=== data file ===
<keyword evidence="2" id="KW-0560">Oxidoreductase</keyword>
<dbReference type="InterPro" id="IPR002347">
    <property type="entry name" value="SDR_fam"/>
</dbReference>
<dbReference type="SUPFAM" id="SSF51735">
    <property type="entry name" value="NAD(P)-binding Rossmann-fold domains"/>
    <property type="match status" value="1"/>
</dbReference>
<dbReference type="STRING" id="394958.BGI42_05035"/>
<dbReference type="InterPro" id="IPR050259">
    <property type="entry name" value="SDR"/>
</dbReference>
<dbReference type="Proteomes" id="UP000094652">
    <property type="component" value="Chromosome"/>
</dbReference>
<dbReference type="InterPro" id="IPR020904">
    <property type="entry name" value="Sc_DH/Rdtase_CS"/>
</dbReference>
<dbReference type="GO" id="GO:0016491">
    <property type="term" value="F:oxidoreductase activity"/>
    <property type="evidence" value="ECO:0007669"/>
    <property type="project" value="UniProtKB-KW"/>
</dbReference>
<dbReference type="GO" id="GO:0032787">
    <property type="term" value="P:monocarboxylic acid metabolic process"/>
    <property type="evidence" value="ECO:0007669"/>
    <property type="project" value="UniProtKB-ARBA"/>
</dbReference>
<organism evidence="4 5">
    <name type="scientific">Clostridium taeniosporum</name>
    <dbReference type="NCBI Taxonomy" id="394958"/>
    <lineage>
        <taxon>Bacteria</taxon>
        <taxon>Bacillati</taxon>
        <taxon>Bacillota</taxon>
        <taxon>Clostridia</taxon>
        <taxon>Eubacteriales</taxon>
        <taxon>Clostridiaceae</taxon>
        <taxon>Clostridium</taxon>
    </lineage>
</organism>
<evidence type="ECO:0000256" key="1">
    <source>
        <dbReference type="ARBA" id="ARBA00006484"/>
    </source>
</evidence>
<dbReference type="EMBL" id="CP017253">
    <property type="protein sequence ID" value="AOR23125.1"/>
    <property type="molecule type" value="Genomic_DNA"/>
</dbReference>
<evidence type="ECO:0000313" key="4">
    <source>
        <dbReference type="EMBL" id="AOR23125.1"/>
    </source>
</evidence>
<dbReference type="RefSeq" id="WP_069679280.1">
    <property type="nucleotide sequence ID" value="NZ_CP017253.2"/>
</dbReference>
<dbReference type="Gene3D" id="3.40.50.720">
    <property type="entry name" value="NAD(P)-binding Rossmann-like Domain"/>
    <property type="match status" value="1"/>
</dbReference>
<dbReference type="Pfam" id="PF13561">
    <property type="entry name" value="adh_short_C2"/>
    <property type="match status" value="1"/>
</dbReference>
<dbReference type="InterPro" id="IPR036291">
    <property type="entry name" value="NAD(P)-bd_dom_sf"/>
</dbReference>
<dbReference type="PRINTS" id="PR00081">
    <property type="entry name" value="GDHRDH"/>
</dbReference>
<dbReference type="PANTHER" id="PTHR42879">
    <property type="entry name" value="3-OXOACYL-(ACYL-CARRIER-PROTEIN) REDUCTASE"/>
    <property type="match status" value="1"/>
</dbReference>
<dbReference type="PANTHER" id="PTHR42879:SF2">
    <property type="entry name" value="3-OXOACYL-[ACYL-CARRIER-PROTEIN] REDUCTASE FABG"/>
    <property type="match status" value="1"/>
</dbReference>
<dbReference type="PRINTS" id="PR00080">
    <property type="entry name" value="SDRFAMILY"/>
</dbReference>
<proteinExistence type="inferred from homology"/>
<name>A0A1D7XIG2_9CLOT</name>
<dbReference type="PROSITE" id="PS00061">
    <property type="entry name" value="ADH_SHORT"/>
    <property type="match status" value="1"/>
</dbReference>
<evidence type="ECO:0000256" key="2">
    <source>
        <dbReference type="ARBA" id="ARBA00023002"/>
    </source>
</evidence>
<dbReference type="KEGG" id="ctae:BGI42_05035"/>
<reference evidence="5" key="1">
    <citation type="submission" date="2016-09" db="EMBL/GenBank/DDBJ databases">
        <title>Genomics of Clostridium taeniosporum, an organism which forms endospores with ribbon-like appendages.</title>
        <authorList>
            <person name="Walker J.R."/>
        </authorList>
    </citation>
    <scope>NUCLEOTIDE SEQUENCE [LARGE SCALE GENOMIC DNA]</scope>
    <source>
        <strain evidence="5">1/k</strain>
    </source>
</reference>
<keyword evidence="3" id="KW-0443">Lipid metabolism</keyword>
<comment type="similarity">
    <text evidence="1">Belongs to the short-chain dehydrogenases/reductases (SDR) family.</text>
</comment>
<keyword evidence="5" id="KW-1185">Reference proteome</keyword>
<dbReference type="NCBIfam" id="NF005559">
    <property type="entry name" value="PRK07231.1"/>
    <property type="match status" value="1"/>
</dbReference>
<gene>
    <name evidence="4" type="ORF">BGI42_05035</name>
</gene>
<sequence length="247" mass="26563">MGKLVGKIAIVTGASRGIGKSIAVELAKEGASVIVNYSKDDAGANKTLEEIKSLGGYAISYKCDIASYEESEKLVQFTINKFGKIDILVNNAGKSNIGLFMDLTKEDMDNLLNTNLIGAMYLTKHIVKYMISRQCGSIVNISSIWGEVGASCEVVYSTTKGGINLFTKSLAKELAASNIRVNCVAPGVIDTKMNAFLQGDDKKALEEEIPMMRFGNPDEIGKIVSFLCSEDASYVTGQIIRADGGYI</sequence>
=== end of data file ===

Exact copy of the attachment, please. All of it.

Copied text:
<keyword evidence="2" id="KW-0560">Oxidoreductase</keyword>
<dbReference type="InterPro" id="IPR002347">
    <property type="entry name" value="SDR_fam"/>
</dbReference>
<dbReference type="SUPFAM" id="SSF51735">
    <property type="entry name" value="NAD(P)-binding Rossmann-fold domains"/>
    <property type="match status" value="1"/>
</dbReference>
<dbReference type="STRING" id="394958.BGI42_05035"/>
<dbReference type="InterPro" id="IPR050259">
    <property type="entry name" value="SDR"/>
</dbReference>
<dbReference type="Proteomes" id="UP000094652">
    <property type="component" value="Chromosome"/>
</dbReference>
<dbReference type="InterPro" id="IPR020904">
    <property type="entry name" value="Sc_DH/Rdtase_CS"/>
</dbReference>
<dbReference type="GO" id="GO:0016491">
    <property type="term" value="F:oxidoreductase activity"/>
    <property type="evidence" value="ECO:0007669"/>
    <property type="project" value="UniProtKB-KW"/>
</dbReference>
<dbReference type="GO" id="GO:0032787">
    <property type="term" value="P:monocarboxylic acid metabolic process"/>
    <property type="evidence" value="ECO:0007669"/>
    <property type="project" value="UniProtKB-ARBA"/>
</dbReference>
<organism evidence="4 5">
    <name type="scientific">Clostridium taeniosporum</name>
    <dbReference type="NCBI Taxonomy" id="394958"/>
    <lineage>
        <taxon>Bacteria</taxon>
        <taxon>Bacillati</taxon>
        <taxon>Bacillota</taxon>
        <taxon>Clostridia</taxon>
        <taxon>Eubacteriales</taxon>
        <taxon>Clostridiaceae</taxon>
        <taxon>Clostridium</taxon>
    </lineage>
</organism>
<evidence type="ECO:0000256" key="1">
    <source>
        <dbReference type="ARBA" id="ARBA00006484"/>
    </source>
</evidence>
<dbReference type="EMBL" id="CP017253">
    <property type="protein sequence ID" value="AOR23125.1"/>
    <property type="molecule type" value="Genomic_DNA"/>
</dbReference>
<evidence type="ECO:0000313" key="4">
    <source>
        <dbReference type="EMBL" id="AOR23125.1"/>
    </source>
</evidence>
<dbReference type="RefSeq" id="WP_069679280.1">
    <property type="nucleotide sequence ID" value="NZ_CP017253.2"/>
</dbReference>
<dbReference type="Gene3D" id="3.40.50.720">
    <property type="entry name" value="NAD(P)-binding Rossmann-like Domain"/>
    <property type="match status" value="1"/>
</dbReference>
<dbReference type="Pfam" id="PF13561">
    <property type="entry name" value="adh_short_C2"/>
    <property type="match status" value="1"/>
</dbReference>
<dbReference type="InterPro" id="IPR036291">
    <property type="entry name" value="NAD(P)-bd_dom_sf"/>
</dbReference>
<dbReference type="PRINTS" id="PR00081">
    <property type="entry name" value="GDHRDH"/>
</dbReference>
<dbReference type="PANTHER" id="PTHR42879">
    <property type="entry name" value="3-OXOACYL-(ACYL-CARRIER-PROTEIN) REDUCTASE"/>
    <property type="match status" value="1"/>
</dbReference>
<dbReference type="PANTHER" id="PTHR42879:SF2">
    <property type="entry name" value="3-OXOACYL-[ACYL-CARRIER-PROTEIN] REDUCTASE FABG"/>
    <property type="match status" value="1"/>
</dbReference>
<dbReference type="PRINTS" id="PR00080">
    <property type="entry name" value="SDRFAMILY"/>
</dbReference>
<proteinExistence type="inferred from homology"/>
<name>A0A1D7XIG2_9CLOT</name>
<dbReference type="PROSITE" id="PS00061">
    <property type="entry name" value="ADH_SHORT"/>
    <property type="match status" value="1"/>
</dbReference>
<evidence type="ECO:0000256" key="2">
    <source>
        <dbReference type="ARBA" id="ARBA00023002"/>
    </source>
</evidence>
<dbReference type="KEGG" id="ctae:BGI42_05035"/>
<reference evidence="5" key="1">
    <citation type="submission" date="2016-09" db="EMBL/GenBank/DDBJ databases">
        <title>Genomics of Clostridium taeniosporum, an organism which forms endospores with ribbon-like appendages.</title>
        <authorList>
            <person name="Walker J.R."/>
        </authorList>
    </citation>
    <scope>NUCLEOTIDE SEQUENCE [LARGE SCALE GENOMIC DNA]</scope>
    <source>
        <strain evidence="5">1/k</strain>
    </source>
</reference>
<keyword evidence="3" id="KW-0443">Lipid metabolism</keyword>
<comment type="similarity">
    <text evidence="1">Belongs to the short-chain dehydrogenases/reductases (SDR) family.</text>
</comment>
<keyword evidence="5" id="KW-1185">Reference proteome</keyword>
<dbReference type="NCBIfam" id="NF005559">
    <property type="entry name" value="PRK07231.1"/>
    <property type="match status" value="1"/>
</dbReference>
<gene>
    <name evidence="4" type="ORF">BGI42_05035</name>
</gene>
<sequence length="247" mass="26563">MGKLVGKIAIVTGASRGIGKSIAVELAKEGASVIVNYSKDDAGANKTLEEIKSLGGYAISYKCDIASYEESEKLVQFTINKFGKIDILVNNAGKSNIGLFMDLTKEDMDNLLNTNLIGAMYLTKHIVKYMISRQCGSIVNISSIWGEVGASCEVVYSTTKGGINLFTKSLAKELAASNIRVNCVAPGVIDTKMNAFLQGDDKKALEEEIPMMRFGNPDEIGKIVSFLCSEDASYVTGQIIRADGGYI</sequence>